As with the non-fiction book, The Examined Life, this is about the human need to have another bear witness to our story, to be truly heard. It isn’t enough for Elizabeth that David is her designated psychiatrist; she needs to know that she can trust him emotionally before she can share her pain. It’s not only her adult experience of lost love that blocks her, but a pattern of insecure attachments stemming from childhood:
The effects of an unhappy beginning are various: shame, rage, anxiety, inhibition, insecurity, self-doubt, a propensity for self-harm; but there is one common factor: a fundamental mistrust, an insidious feeling that the world is not a place where you are welcome or can be at home. It can take a long time to get over that feeling – if it ever can be got over. (p9-10)
This resonates for David, not only professionally, but personally:
I don’t know when I first began to ask myself, at some point in any association, whether or not this person would be likely to shop me to the Nazis. (p69)
David is well aware that it is living in the shadow of death at the age of five that has drawn him to his particular specialism:
that hinterland where life and death are sister and brother, the suicidally disposed … It was a landscape I knew with that innate sense which people call ‘sixth’, with the invisible antennae that register the impalpable as no less real than a kick in the solar plexus from a startled horse. To some of us it can seem more real. It is said that the dead tell no tales, but I wonder. (p5)
What he doesn’t know at that point is that an intense connection with his suicidal patient can change his perspective on the death that has shaped his own life and free him up to make different choices for the future.
Given the author’s previous incarnation as a psychoanalyst, it’s no surprise that she should write so compellingly about the therapeutic dyad. She understands that therapy can be hugely transformative and also limited (p79); that it can be as emotionally charged for the therapist as for the patient (p88); and that the therapist’s own vulnerability is both an asset and liability (e.g. David’s sensitivity to loss is what enables him to tune in to Elizabeth yet also leads to a serious error of judgement regarding another patient). She also manages, without interrupting the narrative flow, to clarify the distinction between medical and non-medical psy professions (something I set out to do with this series, but don’t seem to have managed very well so far):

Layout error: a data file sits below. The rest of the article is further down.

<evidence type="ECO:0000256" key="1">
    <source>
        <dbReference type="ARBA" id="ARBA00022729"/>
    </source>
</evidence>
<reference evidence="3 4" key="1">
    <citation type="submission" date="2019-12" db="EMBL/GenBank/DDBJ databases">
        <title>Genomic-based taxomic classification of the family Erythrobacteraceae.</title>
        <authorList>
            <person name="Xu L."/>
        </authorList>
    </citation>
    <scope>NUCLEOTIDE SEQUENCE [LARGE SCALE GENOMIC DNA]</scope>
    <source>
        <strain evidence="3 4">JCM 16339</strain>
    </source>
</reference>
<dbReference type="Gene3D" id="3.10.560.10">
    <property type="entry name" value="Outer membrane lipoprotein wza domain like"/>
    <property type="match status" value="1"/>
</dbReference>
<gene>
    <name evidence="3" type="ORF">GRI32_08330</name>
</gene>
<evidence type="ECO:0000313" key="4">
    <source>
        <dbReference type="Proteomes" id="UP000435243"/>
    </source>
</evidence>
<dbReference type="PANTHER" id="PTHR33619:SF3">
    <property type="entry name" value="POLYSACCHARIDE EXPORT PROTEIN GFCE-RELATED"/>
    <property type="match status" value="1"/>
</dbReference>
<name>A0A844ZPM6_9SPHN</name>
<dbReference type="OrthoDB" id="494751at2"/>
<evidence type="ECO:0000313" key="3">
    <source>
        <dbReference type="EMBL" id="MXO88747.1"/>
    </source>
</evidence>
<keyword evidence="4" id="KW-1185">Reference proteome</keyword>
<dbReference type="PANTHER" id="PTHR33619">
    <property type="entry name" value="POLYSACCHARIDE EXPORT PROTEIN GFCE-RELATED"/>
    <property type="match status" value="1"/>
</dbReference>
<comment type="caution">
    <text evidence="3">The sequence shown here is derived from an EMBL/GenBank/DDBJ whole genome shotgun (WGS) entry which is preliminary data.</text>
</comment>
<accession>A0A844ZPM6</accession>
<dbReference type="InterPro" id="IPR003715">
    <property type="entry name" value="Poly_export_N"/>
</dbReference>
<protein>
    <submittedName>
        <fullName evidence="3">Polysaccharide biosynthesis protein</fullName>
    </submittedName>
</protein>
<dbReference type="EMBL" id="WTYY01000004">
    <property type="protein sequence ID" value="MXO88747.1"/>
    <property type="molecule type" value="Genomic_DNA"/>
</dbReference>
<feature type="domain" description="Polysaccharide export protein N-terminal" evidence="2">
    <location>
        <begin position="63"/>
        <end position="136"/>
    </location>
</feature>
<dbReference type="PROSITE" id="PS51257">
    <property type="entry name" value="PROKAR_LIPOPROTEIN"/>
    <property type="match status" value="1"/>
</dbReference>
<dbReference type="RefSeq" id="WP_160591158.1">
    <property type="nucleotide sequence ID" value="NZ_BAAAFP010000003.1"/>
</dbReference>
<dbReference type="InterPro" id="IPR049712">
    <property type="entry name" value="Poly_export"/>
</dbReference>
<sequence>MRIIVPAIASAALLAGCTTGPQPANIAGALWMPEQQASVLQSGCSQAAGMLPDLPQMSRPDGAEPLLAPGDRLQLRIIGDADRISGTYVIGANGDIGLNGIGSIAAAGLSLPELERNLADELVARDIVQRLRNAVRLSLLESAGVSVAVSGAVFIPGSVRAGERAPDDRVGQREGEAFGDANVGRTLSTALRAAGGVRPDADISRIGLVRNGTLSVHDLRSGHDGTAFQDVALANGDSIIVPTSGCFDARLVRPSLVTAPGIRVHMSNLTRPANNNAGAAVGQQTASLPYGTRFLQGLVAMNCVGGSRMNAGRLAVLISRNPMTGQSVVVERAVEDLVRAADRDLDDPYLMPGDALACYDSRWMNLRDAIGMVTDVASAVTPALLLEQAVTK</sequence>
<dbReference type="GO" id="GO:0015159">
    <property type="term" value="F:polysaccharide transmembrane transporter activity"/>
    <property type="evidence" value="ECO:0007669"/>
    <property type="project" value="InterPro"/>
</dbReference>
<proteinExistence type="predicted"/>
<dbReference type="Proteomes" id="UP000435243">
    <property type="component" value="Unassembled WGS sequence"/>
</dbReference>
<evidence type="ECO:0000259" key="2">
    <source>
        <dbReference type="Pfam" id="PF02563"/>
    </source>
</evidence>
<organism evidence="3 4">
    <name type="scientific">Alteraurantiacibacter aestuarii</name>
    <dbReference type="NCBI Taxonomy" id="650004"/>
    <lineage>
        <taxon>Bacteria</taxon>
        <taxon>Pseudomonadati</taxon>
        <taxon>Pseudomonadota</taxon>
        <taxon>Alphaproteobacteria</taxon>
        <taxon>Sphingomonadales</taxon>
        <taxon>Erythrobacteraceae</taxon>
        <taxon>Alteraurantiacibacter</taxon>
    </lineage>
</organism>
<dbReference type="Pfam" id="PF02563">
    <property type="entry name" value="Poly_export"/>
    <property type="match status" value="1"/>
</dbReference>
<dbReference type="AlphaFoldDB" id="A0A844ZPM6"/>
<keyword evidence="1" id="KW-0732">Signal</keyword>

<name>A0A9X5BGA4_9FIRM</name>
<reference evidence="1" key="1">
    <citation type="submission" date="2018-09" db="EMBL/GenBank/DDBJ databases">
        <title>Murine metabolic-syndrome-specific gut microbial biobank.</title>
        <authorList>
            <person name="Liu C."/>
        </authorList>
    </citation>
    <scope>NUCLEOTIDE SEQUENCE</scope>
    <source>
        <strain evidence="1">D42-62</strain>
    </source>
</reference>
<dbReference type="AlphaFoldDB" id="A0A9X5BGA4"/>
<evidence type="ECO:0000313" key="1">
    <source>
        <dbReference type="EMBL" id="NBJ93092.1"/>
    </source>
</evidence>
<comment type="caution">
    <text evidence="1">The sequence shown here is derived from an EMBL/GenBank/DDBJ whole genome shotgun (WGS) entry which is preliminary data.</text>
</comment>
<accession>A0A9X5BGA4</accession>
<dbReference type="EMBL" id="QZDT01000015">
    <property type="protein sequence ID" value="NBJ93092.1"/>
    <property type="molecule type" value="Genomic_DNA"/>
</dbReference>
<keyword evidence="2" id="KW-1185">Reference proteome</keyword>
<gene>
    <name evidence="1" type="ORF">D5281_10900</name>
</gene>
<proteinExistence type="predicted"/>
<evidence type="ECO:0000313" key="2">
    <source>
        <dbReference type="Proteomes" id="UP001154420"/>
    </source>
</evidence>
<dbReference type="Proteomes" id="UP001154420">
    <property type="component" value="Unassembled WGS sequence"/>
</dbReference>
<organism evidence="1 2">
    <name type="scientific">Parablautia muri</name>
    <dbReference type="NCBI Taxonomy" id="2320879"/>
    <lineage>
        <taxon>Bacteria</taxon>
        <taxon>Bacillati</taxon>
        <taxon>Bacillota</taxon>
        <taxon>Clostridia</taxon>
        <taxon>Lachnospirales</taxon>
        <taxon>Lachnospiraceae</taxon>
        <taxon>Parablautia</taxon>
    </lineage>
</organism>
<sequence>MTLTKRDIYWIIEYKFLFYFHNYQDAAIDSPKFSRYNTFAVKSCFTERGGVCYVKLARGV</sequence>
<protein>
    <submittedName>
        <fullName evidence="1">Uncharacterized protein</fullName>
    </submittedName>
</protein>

I was both a psychiatrist and a trained analyst – the two are not synonymous: a psychiatrist is medically qualified and attempts to cure principally with drugs while an analyst’s training, in Britain at least, is non-medical and the work is done entirely through words (p11)
Yet there’s no doubt that it is Salley Vickers the novelist who is shaping this story and, where the needs of the plot might conflict with standard therapeutic practice, she has rightly prioritised the narrative. However I was unnerved by the seven-hour therapy session punctuated by ordered-in sandwiches and glasses of whisky. I thought that a real Elizabeth might not feel entirely comfortable telling a man about her sex life in a deserted corridor of the hospital late in the evening and that a real David, even in a less ordered and managerial era than currently exists in the NHS, might have had concerns about how his unorthodox practice would look from the outside. Neither am I convinced that, narrative time being different to chronological time, it was necessary for the plot.
Nevertheless, this is a powerful and highly readable novel about the big issues that touch all our lives.
I’ll introduce you to another psychiatrist practising therapy in the next post in this series: Peter Newbold in Ann Leary’s novel, The Good House.